Now, about websites: the current design philosophy of making them intentionally complex so you can present advertisements on every page is just plain annoying. I can tell you that I have quit in the middle of making a purchase because I got tired of being herded through page after page of advertisements and “one more offers.” Some buyers are explorers, but some buyers want to go to the checkout and get on with their lives. This tactic may be the current rage, but it’s not respectful to your customers, and they won’t thank you for it, and often they won’t make a second purchase from you, even if they like your product, because their experience left a bad taste in their mouths.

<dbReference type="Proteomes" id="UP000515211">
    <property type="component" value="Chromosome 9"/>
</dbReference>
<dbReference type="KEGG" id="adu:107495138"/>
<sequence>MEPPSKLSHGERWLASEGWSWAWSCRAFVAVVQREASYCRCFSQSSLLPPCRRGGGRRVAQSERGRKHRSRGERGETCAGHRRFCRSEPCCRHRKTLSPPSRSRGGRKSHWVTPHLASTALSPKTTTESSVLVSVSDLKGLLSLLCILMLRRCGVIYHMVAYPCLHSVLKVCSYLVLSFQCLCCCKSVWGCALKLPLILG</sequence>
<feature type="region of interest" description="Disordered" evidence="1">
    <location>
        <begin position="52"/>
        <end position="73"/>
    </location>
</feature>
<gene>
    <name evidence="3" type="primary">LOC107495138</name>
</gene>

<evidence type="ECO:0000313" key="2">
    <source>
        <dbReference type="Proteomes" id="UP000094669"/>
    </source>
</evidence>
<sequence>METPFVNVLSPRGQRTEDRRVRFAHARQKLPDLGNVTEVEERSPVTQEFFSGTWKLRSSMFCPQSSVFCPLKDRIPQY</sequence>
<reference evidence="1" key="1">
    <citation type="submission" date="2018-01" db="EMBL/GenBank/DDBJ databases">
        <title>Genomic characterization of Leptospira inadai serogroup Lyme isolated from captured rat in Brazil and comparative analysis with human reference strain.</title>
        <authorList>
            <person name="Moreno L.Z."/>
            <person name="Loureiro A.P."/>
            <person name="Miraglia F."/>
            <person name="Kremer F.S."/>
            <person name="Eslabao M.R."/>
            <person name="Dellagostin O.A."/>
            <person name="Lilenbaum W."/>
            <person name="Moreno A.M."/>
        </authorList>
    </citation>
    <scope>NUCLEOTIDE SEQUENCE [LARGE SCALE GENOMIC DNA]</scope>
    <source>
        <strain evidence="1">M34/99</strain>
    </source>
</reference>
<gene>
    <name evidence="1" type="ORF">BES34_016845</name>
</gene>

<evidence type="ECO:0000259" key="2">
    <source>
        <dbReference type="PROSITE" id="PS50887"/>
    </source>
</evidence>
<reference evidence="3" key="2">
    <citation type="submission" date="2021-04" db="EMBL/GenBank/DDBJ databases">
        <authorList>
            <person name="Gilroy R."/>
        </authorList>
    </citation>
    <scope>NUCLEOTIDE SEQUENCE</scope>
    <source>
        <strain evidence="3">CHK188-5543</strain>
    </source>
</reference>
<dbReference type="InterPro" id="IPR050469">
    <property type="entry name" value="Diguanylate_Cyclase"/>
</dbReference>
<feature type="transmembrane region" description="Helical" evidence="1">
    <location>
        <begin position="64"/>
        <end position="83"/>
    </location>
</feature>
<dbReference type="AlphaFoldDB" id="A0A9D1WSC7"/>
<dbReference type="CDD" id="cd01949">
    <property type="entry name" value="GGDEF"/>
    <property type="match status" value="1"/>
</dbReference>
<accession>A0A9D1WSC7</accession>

And, how about telling people what something costs before they go to a shopping cart? It’s extremely off-putting to me to have to put in card info without knowing the price, and I usually won’t do it. In fact, I’ve had products added to my final purchase without my permission, simply because I didn’t notice they had an “uncheck” box if I didn’t want the product. That’s like going to a drive through, ordering a burger and having them adding fries and a drink and charging you without asking – then telling you, “Well, you didn’t say you didn’t want them.” What’s up with that? Really?